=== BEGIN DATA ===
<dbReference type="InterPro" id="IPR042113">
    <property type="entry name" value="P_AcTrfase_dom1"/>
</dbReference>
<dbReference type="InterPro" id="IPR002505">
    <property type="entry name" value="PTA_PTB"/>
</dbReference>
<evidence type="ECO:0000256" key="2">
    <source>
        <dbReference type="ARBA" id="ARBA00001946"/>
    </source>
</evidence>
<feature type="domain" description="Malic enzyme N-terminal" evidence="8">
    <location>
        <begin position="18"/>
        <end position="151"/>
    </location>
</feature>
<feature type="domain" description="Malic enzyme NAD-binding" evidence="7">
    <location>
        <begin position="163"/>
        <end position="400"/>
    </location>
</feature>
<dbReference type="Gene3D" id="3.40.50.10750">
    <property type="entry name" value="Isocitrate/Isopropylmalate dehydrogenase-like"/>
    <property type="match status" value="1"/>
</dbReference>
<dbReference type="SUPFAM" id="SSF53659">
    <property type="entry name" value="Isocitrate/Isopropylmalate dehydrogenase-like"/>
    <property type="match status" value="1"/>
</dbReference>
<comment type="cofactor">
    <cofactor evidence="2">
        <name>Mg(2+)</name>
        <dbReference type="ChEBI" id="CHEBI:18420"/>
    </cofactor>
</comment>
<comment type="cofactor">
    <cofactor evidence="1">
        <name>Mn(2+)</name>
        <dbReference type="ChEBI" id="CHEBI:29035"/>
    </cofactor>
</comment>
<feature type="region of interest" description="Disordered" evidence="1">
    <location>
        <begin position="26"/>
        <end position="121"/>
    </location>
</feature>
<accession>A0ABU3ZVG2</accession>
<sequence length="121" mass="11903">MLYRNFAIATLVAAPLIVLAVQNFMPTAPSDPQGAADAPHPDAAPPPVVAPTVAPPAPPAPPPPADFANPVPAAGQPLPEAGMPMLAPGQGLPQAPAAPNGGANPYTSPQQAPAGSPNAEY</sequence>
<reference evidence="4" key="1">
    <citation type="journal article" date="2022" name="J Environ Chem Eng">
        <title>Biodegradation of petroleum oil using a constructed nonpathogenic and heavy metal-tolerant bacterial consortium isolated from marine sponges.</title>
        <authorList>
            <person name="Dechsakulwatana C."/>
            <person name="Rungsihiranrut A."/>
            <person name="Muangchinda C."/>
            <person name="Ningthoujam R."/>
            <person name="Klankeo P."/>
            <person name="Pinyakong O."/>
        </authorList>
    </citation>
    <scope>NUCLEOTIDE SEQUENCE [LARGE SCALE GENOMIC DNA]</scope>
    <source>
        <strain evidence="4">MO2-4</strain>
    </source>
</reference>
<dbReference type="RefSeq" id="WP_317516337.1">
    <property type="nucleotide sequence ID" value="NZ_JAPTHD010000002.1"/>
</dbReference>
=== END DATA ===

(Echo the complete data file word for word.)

<dbReference type="InterPro" id="IPR042113">
    <property type="entry name" value="P_AcTrfase_dom1"/>
</dbReference>
<dbReference type="InterPro" id="IPR002505">
    <property type="entry name" value="PTA_PTB"/>
</dbReference>
<evidence type="ECO:0000256" key="2">
    <source>
        <dbReference type="ARBA" id="ARBA00001946"/>
    </source>
</evidence>
<feature type="domain" description="Malic enzyme N-terminal" evidence="8">
    <location>
        <begin position="18"/>
        <end position="151"/>
    </location>
</feature>
<feature type="domain" description="Malic enzyme NAD-binding" evidence="7">
    <location>
        <begin position="163"/>
        <end position="400"/>
    </location>
</feature>
<dbReference type="Gene3D" id="3.40.50.10750">
    <property type="entry name" value="Isocitrate/Isopropylmalate dehydrogenase-like"/>
    <property type="match status" value="1"/>
</dbReference>
<dbReference type="SUPFAM" id="SSF53659">
    <property type="entry name" value="Isocitrate/Isopropylmalate dehydrogenase-like"/>
    <property type="match status" value="1"/>
</dbReference>
<comment type="cofactor">
    <cofactor evidence="2">
        <name>Mg(2+)</name>
        <dbReference type="ChEBI" id="CHEBI:18420"/>
    </cofactor>
</comment>
<comment type="cofactor">
    <cofactor evidence="1">
        <name>Mn(2+)</name>
        <dbReference type="ChEBI" id="CHEBI:29035"/>
    </cofactor>
</comment>
<feature type="region of interest" description="Disordered" evidence="1">
    <location>
        <begin position="26"/>
        <end position="121"/>
    </location>
</feature>
<accession>A0ABU3ZVG2</accession>
<sequence length="121" mass="11903">MLYRNFAIATLVAAPLIVLAVQNFMPTAPSDPQGAADAPHPDAAPPPVVAPTVAPPAPPAPPPPADFANPVPAAGQPLPEAGMPMLAPGQGLPQAPAAPNGGANPYTSPQQAPAGSPNAEY</sequence>
<reference evidence="4" key="1">
    <citation type="journal article" date="2022" name="J Environ Chem Eng">
        <title>Biodegradation of petroleum oil using a constructed nonpathogenic and heavy metal-tolerant bacterial consortium isolated from marine sponges.</title>
        <authorList>
            <person name="Dechsakulwatana C."/>
            <person name="Rungsihiranrut A."/>
            <person name="Muangchinda C."/>
            <person name="Ningthoujam R."/>
            <person name="Klankeo P."/>
            <person name="Pinyakong O."/>
        </authorList>
    </citation>
    <scope>NUCLEOTIDE SEQUENCE [LARGE SCALE GENOMIC DNA]</scope>
    <source>
        <strain evidence="4">MO2-4</strain>
    </source>
</reference>
<dbReference type="RefSeq" id="WP_317516337.1">
    <property type="nucleotide sequence ID" value="NZ_JAPTHD010000002.1"/>
</dbReference>